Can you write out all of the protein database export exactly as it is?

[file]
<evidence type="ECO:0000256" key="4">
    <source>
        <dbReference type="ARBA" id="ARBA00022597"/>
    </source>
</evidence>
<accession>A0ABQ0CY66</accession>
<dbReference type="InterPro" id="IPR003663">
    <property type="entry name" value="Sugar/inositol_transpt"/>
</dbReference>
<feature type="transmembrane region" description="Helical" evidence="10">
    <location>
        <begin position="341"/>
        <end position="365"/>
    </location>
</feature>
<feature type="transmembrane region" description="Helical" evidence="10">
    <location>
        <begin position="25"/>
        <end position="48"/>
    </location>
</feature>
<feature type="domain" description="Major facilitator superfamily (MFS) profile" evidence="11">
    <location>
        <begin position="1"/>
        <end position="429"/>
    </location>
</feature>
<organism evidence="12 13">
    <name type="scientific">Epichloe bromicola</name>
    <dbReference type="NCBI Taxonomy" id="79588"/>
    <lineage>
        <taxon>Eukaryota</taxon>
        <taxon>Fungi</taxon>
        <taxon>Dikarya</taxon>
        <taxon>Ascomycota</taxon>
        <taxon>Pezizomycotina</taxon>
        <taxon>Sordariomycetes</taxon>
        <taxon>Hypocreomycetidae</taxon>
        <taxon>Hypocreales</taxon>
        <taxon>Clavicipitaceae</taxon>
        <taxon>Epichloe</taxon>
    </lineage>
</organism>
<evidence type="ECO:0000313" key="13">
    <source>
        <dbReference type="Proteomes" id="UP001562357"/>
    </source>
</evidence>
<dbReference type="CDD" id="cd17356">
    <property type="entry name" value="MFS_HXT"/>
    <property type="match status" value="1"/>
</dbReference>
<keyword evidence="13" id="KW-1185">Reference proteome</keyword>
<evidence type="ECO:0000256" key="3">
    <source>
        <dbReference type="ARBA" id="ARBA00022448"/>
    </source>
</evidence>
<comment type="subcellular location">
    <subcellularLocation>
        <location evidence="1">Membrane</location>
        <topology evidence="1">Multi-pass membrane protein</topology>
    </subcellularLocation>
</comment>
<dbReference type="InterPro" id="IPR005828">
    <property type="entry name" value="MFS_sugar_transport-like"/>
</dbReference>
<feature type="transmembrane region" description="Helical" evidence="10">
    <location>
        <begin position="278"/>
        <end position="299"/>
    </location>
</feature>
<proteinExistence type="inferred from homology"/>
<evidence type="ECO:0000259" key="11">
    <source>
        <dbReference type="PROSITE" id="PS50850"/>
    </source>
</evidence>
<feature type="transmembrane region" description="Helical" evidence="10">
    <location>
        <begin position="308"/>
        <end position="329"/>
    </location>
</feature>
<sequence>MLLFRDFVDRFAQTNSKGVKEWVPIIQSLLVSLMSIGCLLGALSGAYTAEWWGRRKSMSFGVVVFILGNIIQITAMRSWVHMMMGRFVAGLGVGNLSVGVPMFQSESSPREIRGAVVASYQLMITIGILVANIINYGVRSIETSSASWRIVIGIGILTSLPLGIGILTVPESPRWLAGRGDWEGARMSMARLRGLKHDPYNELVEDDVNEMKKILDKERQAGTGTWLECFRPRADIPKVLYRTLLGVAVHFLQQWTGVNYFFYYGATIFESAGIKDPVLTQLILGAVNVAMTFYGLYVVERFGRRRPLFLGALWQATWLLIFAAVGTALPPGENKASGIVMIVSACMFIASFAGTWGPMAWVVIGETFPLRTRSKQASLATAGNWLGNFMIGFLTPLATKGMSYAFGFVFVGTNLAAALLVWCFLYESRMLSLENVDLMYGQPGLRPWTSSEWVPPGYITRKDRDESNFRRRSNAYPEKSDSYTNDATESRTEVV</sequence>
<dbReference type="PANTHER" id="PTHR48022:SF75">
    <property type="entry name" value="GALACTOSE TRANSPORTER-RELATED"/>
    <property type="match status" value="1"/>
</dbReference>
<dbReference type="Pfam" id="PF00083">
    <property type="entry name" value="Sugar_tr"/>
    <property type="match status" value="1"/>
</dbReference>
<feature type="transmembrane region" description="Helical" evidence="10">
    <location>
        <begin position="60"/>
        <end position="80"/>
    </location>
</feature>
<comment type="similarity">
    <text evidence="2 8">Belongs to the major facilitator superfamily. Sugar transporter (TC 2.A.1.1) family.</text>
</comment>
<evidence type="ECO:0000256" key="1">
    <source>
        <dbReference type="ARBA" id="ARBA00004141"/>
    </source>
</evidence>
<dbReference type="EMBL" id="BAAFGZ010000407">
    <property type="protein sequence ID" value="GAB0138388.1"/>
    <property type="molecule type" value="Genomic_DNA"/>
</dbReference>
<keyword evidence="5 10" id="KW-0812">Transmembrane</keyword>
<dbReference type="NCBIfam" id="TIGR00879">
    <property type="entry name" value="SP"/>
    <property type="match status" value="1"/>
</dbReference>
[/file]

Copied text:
<evidence type="ECO:0000256" key="4">
    <source>
        <dbReference type="ARBA" id="ARBA00022597"/>
    </source>
</evidence>
<accession>A0ABQ0CY66</accession>
<dbReference type="InterPro" id="IPR003663">
    <property type="entry name" value="Sugar/inositol_transpt"/>
</dbReference>
<feature type="transmembrane region" description="Helical" evidence="10">
    <location>
        <begin position="341"/>
        <end position="365"/>
    </location>
</feature>
<feature type="transmembrane region" description="Helical" evidence="10">
    <location>
        <begin position="25"/>
        <end position="48"/>
    </location>
</feature>
<feature type="domain" description="Major facilitator superfamily (MFS) profile" evidence="11">
    <location>
        <begin position="1"/>
        <end position="429"/>
    </location>
</feature>
<organism evidence="12 13">
    <name type="scientific">Epichloe bromicola</name>
    <dbReference type="NCBI Taxonomy" id="79588"/>
    <lineage>
        <taxon>Eukaryota</taxon>
        <taxon>Fungi</taxon>
        <taxon>Dikarya</taxon>
        <taxon>Ascomycota</taxon>
        <taxon>Pezizomycotina</taxon>
        <taxon>Sordariomycetes</taxon>
        <taxon>Hypocreomycetidae</taxon>
        <taxon>Hypocreales</taxon>
        <taxon>Clavicipitaceae</taxon>
        <taxon>Epichloe</taxon>
    </lineage>
</organism>
<evidence type="ECO:0000313" key="13">
    <source>
        <dbReference type="Proteomes" id="UP001562357"/>
    </source>
</evidence>
<dbReference type="CDD" id="cd17356">
    <property type="entry name" value="MFS_HXT"/>
    <property type="match status" value="1"/>
</dbReference>
<keyword evidence="13" id="KW-1185">Reference proteome</keyword>
<evidence type="ECO:0000256" key="3">
    <source>
        <dbReference type="ARBA" id="ARBA00022448"/>
    </source>
</evidence>
<comment type="subcellular location">
    <subcellularLocation>
        <location evidence="1">Membrane</location>
        <topology evidence="1">Multi-pass membrane protein</topology>
    </subcellularLocation>
</comment>
<dbReference type="InterPro" id="IPR005828">
    <property type="entry name" value="MFS_sugar_transport-like"/>
</dbReference>
<feature type="transmembrane region" description="Helical" evidence="10">
    <location>
        <begin position="278"/>
        <end position="299"/>
    </location>
</feature>
<proteinExistence type="inferred from homology"/>
<evidence type="ECO:0000259" key="11">
    <source>
        <dbReference type="PROSITE" id="PS50850"/>
    </source>
</evidence>
<feature type="transmembrane region" description="Helical" evidence="10">
    <location>
        <begin position="308"/>
        <end position="329"/>
    </location>
</feature>
<sequence>MLLFRDFVDRFAQTNSKGVKEWVPIIQSLLVSLMSIGCLLGALSGAYTAEWWGRRKSMSFGVVVFILGNIIQITAMRSWVHMMMGRFVAGLGVGNLSVGVPMFQSESSPREIRGAVVASYQLMITIGILVANIINYGVRSIETSSASWRIVIGIGILTSLPLGIGILTVPESPRWLAGRGDWEGARMSMARLRGLKHDPYNELVEDDVNEMKKILDKERQAGTGTWLECFRPRADIPKVLYRTLLGVAVHFLQQWTGVNYFFYYGATIFESAGIKDPVLTQLILGAVNVAMTFYGLYVVERFGRRRPLFLGALWQATWLLIFAAVGTALPPGENKASGIVMIVSACMFIASFAGTWGPMAWVVIGETFPLRTRSKQASLATAGNWLGNFMIGFLTPLATKGMSYAFGFVFVGTNLAAALLVWCFLYESRMLSLENVDLMYGQPGLRPWTSSEWVPPGYITRKDRDESNFRRRSNAYPEKSDSYTNDATESRTEVV</sequence>
<dbReference type="PANTHER" id="PTHR48022:SF75">
    <property type="entry name" value="GALACTOSE TRANSPORTER-RELATED"/>
    <property type="match status" value="1"/>
</dbReference>
<dbReference type="Pfam" id="PF00083">
    <property type="entry name" value="Sugar_tr"/>
    <property type="match status" value="1"/>
</dbReference>
<feature type="transmembrane region" description="Helical" evidence="10">
    <location>
        <begin position="60"/>
        <end position="80"/>
    </location>
</feature>
<comment type="similarity">
    <text evidence="2 8">Belongs to the major facilitator superfamily. Sugar transporter (TC 2.A.1.1) family.</text>
</comment>
<evidence type="ECO:0000256" key="1">
    <source>
        <dbReference type="ARBA" id="ARBA00004141"/>
    </source>
</evidence>
<dbReference type="EMBL" id="BAAFGZ010000407">
    <property type="protein sequence ID" value="GAB0138388.1"/>
    <property type="molecule type" value="Genomic_DNA"/>
</dbReference>
<keyword evidence="5 10" id="KW-0812">Transmembrane</keyword>
<dbReference type="NCBIfam" id="TIGR00879">
    <property type="entry name" value="SP"/>
    <property type="match status" value="1"/>
</dbReference>